In my opinion, there are two indisputable truths about President Trump’s 100 Day Agenda and its impact on the global financial markets:
- Financial markets (particularly equity markets) hate uncertainty and
- Corporate earnings are the ultimate driver of stock market returns over the long term.
Let’s first consider market uncertainty. Economic and corporate earnings forecasts hold investors’ attention every quarter and year-end but they are only estimates and lack any true visibility. Projections about the future are, after all, uncertain and far from guaranteed. Absent the quarterly earnings watch, markets react to news and rumor, be it good or bad, confirmed or speculated. Add geopolitical or socioeconomic turmoil to the mix and the uncertainty and potential volatility of the markets increase. As investment advisors, we are committed to developing global asset allocation strategies for our clients that seek to marry risk and reward with time horizons and planning objectives. In this capacity, we recognize that many micro and macro economic factors can be diversified away by adding various strategic investments. Other factors that can not be addressed by allocation modeling must instead be endured. In November of 2016, the markets had reconciled to Hillary Clinton being elected as the next president of the United States. As the election results came in during the evening, the Dow Jones futures index declined by over 800 points and global markets responded in kind. I opted to get in front of the news cycle by contacting my clients and reassuring them while reminding them to keep their focus on their long term goals which should not be swayed by short-term market gyrations. By the time I had constructed my email and began sending it to my clients, the markets had opened, stabilized and turned higher.
The U.S. equity markets managed to return roughly 5 to 6% as measured by most major indices during Trump’s first 100 days in office (11.4% return on the S&P 500 since his inauguration). Stock investors remain optimistic about the market upside presumed to accompany a Trump presidency even though major legislative wins have not materialized and the downside risks are significant. Volatility and uncertainty are the norm in financial markets. The Trump presidency feeds this uncertainty, yet, since Trump’s inauguration, VIX readings (an index that tracks volatility) are at historic lows. A principle to consider under such circumstances? “Buy when others are fearful and sell when others are confident.”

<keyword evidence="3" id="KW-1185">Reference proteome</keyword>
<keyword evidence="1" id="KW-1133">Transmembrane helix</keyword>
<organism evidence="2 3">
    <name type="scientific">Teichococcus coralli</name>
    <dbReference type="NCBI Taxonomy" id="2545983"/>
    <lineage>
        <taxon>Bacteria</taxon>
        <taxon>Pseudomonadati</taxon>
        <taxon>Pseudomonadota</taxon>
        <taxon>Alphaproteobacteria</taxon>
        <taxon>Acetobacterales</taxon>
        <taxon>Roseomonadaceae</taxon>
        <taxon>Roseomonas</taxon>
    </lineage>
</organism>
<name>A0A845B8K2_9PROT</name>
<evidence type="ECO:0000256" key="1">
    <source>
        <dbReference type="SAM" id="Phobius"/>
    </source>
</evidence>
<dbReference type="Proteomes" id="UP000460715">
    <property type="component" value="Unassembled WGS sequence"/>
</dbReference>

The second truth about the markets, that earnings are the ultimate driver of long-term equity returns, invites examination of the current state of the market. Economic growth forecasts are muted (1-2% GDP) and an eight-year U.S. bull market with no significant interruption looks long in the tooth. Frequent market highs must be put into perspective (DJIA, NASDAQ) as the incremental difference of one or two points to an index trading in the thousands should not stir much excitement. Based upon many metrics perhaps international equities represent a better value than domestic stocks. That said, history suggests a six-month rally in the wake of market gains during Trump’s first 100 days. But where does that leave us by year-end 2017? Policy implementation and realization will prove or disprove this rally. While there has been a short-term boost in domestic growth for 2017-2018, trade and immigration policies may stifle growth longer term. Core inflation and the federal funds rate may increase under the strain of federal deficit spending and tighter policy measures may initiate or exacerbate an economic slowdown.
The Republican agenda favors pro-business positions such as infrastructure spending, deregulation, individual and business tax reform and international treaty renegotiations. The Trump agenda, by contrast, appears disjointed and often times contradictory. Think immigration bans concurrent with an infrastructure spending push while the U.S. faces a reduction in the domestic working age population and the very industries to benefit (e.g. construction) are heavily populated by immigrant workers. Some sectors have performed well based principally upon pro-business rhetoric (e.g. financial, energy, industrial). The interval from rhetoric to public policy to implementation to realization could take years. Meanwhile, the President’s early morning tweets and rambling interviews move markets, shake investors and destabilize the global status quo.
At the end of the day, the financial markets will stand on their own merits and advance or decline based on fundamentals and earnings. President Trump’s rhetoric may yet prove to be a tale, full of sound and fury, signifying nothing.
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